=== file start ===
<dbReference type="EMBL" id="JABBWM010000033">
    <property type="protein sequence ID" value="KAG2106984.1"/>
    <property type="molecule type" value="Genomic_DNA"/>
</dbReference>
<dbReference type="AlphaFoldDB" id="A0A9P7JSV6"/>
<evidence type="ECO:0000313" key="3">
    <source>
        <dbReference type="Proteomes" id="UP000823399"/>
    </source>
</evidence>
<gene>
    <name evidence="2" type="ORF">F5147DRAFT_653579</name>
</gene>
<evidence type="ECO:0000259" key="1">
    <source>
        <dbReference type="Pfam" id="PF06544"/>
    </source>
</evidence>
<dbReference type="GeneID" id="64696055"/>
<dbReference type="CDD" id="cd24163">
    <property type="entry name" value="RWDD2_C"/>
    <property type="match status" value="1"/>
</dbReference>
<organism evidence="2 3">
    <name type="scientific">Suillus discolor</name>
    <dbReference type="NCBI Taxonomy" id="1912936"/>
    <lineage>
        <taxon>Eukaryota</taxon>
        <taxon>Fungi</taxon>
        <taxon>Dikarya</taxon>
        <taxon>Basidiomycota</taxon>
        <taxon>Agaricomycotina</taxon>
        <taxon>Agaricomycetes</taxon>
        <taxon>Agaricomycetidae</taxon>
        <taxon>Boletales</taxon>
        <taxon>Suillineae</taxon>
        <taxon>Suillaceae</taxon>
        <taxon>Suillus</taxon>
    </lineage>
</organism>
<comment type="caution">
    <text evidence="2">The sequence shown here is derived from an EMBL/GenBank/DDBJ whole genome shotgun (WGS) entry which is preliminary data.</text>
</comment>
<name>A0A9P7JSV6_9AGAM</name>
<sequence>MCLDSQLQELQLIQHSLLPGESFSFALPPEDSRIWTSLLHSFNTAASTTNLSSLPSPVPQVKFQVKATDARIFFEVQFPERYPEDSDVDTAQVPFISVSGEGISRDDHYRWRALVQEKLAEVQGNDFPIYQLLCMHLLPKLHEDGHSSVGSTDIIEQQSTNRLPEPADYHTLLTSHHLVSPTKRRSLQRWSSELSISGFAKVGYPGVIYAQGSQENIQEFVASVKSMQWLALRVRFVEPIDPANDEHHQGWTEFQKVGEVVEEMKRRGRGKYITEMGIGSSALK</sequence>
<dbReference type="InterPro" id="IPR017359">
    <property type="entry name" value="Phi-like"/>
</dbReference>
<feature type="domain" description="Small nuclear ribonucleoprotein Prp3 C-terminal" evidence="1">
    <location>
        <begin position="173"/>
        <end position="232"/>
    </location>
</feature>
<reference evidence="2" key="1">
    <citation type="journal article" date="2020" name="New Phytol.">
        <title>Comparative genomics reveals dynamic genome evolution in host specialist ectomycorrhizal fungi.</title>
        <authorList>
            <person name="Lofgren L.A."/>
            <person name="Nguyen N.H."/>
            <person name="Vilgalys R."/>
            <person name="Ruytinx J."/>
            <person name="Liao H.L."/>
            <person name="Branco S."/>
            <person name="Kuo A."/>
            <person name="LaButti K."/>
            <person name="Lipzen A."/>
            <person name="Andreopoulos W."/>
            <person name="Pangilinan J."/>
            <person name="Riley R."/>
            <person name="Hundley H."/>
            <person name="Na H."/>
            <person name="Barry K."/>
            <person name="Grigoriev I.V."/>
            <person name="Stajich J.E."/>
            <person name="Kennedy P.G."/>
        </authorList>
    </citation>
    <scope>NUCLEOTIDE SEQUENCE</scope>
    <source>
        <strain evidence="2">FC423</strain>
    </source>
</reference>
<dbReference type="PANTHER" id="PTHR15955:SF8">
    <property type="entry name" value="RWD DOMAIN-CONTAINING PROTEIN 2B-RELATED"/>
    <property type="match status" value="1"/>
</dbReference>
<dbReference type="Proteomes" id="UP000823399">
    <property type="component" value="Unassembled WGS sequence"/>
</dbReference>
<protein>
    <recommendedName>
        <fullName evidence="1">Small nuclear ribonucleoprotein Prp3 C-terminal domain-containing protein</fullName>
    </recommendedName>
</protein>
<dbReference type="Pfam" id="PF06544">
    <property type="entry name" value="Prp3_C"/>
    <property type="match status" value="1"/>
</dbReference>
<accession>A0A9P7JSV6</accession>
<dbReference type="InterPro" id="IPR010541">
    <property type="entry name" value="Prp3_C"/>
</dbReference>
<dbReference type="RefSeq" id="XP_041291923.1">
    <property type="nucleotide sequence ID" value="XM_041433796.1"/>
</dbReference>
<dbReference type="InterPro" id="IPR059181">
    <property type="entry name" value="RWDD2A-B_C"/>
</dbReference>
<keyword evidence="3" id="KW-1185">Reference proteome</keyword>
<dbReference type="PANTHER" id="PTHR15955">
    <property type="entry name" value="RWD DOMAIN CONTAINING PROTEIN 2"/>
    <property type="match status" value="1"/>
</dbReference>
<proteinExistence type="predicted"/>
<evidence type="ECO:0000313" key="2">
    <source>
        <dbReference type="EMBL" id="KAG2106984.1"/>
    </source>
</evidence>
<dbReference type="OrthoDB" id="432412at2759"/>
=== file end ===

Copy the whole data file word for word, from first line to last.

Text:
<dbReference type="EMBL" id="JABBWM010000033">
    <property type="protein sequence ID" value="KAG2106984.1"/>
    <property type="molecule type" value="Genomic_DNA"/>
</dbReference>
<dbReference type="AlphaFoldDB" id="A0A9P7JSV6"/>
<evidence type="ECO:0000313" key="3">
    <source>
        <dbReference type="Proteomes" id="UP000823399"/>
    </source>
</evidence>
<gene>
    <name evidence="2" type="ORF">F5147DRAFT_653579</name>
</gene>
<evidence type="ECO:0000259" key="1">
    <source>
        <dbReference type="Pfam" id="PF06544"/>
    </source>
</evidence>
<dbReference type="GeneID" id="64696055"/>
<dbReference type="CDD" id="cd24163">
    <property type="entry name" value="RWDD2_C"/>
    <property type="match status" value="1"/>
</dbReference>
<organism evidence="2 3">
    <name type="scientific">Suillus discolor</name>
    <dbReference type="NCBI Taxonomy" id="1912936"/>
    <lineage>
        <taxon>Eukaryota</taxon>
        <taxon>Fungi</taxon>
        <taxon>Dikarya</taxon>
        <taxon>Basidiomycota</taxon>
        <taxon>Agaricomycotina</taxon>
        <taxon>Agaricomycetes</taxon>
        <taxon>Agaricomycetidae</taxon>
        <taxon>Boletales</taxon>
        <taxon>Suillineae</taxon>
        <taxon>Suillaceae</taxon>
        <taxon>Suillus</taxon>
    </lineage>
</organism>
<comment type="caution">
    <text evidence="2">The sequence shown here is derived from an EMBL/GenBank/DDBJ whole genome shotgun (WGS) entry which is preliminary data.</text>
</comment>
<name>A0A9P7JSV6_9AGAM</name>
<sequence>MCLDSQLQELQLIQHSLLPGESFSFALPPEDSRIWTSLLHSFNTAASTTNLSSLPSPVPQVKFQVKATDARIFFEVQFPERYPEDSDVDTAQVPFISVSGEGISRDDHYRWRALVQEKLAEVQGNDFPIYQLLCMHLLPKLHEDGHSSVGSTDIIEQQSTNRLPEPADYHTLLTSHHLVSPTKRRSLQRWSSELSISGFAKVGYPGVIYAQGSQENIQEFVASVKSMQWLALRVRFVEPIDPANDEHHQGWTEFQKVGEVVEEMKRRGRGKYITEMGIGSSALK</sequence>
<dbReference type="InterPro" id="IPR017359">
    <property type="entry name" value="Phi-like"/>
</dbReference>
<feature type="domain" description="Small nuclear ribonucleoprotein Prp3 C-terminal" evidence="1">
    <location>
        <begin position="173"/>
        <end position="232"/>
    </location>
</feature>
<reference evidence="2" key="1">
    <citation type="journal article" date="2020" name="New Phytol.">
        <title>Comparative genomics reveals dynamic genome evolution in host specialist ectomycorrhizal fungi.</title>
        <authorList>
            <person name="Lofgren L.A."/>
            <person name="Nguyen N.H."/>
            <person name="Vilgalys R."/>
            <person name="Ruytinx J."/>
            <person name="Liao H.L."/>
            <person name="Branco S."/>
            <person name="Kuo A."/>
            <person name="LaButti K."/>
            <person name="Lipzen A."/>
            <person name="Andreopoulos W."/>
            <person name="Pangilinan J."/>
            <person name="Riley R."/>
            <person name="Hundley H."/>
            <person name="Na H."/>
            <person name="Barry K."/>
            <person name="Grigoriev I.V."/>
            <person name="Stajich J.E."/>
            <person name="Kennedy P.G."/>
        </authorList>
    </citation>
    <scope>NUCLEOTIDE SEQUENCE</scope>
    <source>
        <strain evidence="2">FC423</strain>
    </source>
</reference>
<dbReference type="PANTHER" id="PTHR15955:SF8">
    <property type="entry name" value="RWD DOMAIN-CONTAINING PROTEIN 2B-RELATED"/>
    <property type="match status" value="1"/>
</dbReference>
<dbReference type="Proteomes" id="UP000823399">
    <property type="component" value="Unassembled WGS sequence"/>
</dbReference>
<protein>
    <recommendedName>
        <fullName evidence="1">Small nuclear ribonucleoprotein Prp3 C-terminal domain-containing protein</fullName>
    </recommendedName>
</protein>
<dbReference type="Pfam" id="PF06544">
    <property type="entry name" value="Prp3_C"/>
    <property type="match status" value="1"/>
</dbReference>
<accession>A0A9P7JSV6</accession>
<dbReference type="InterPro" id="IPR010541">
    <property type="entry name" value="Prp3_C"/>
</dbReference>
<dbReference type="RefSeq" id="XP_041291923.1">
    <property type="nucleotide sequence ID" value="XM_041433796.1"/>
</dbReference>
<dbReference type="InterPro" id="IPR059181">
    <property type="entry name" value="RWDD2A-B_C"/>
</dbReference>
<keyword evidence="3" id="KW-1185">Reference proteome</keyword>
<dbReference type="PANTHER" id="PTHR15955">
    <property type="entry name" value="RWD DOMAIN CONTAINING PROTEIN 2"/>
    <property type="match status" value="1"/>
</dbReference>
<proteinExistence type="predicted"/>
<evidence type="ECO:0000313" key="2">
    <source>
        <dbReference type="EMBL" id="KAG2106984.1"/>
    </source>
</evidence>
<dbReference type="OrthoDB" id="432412at2759"/>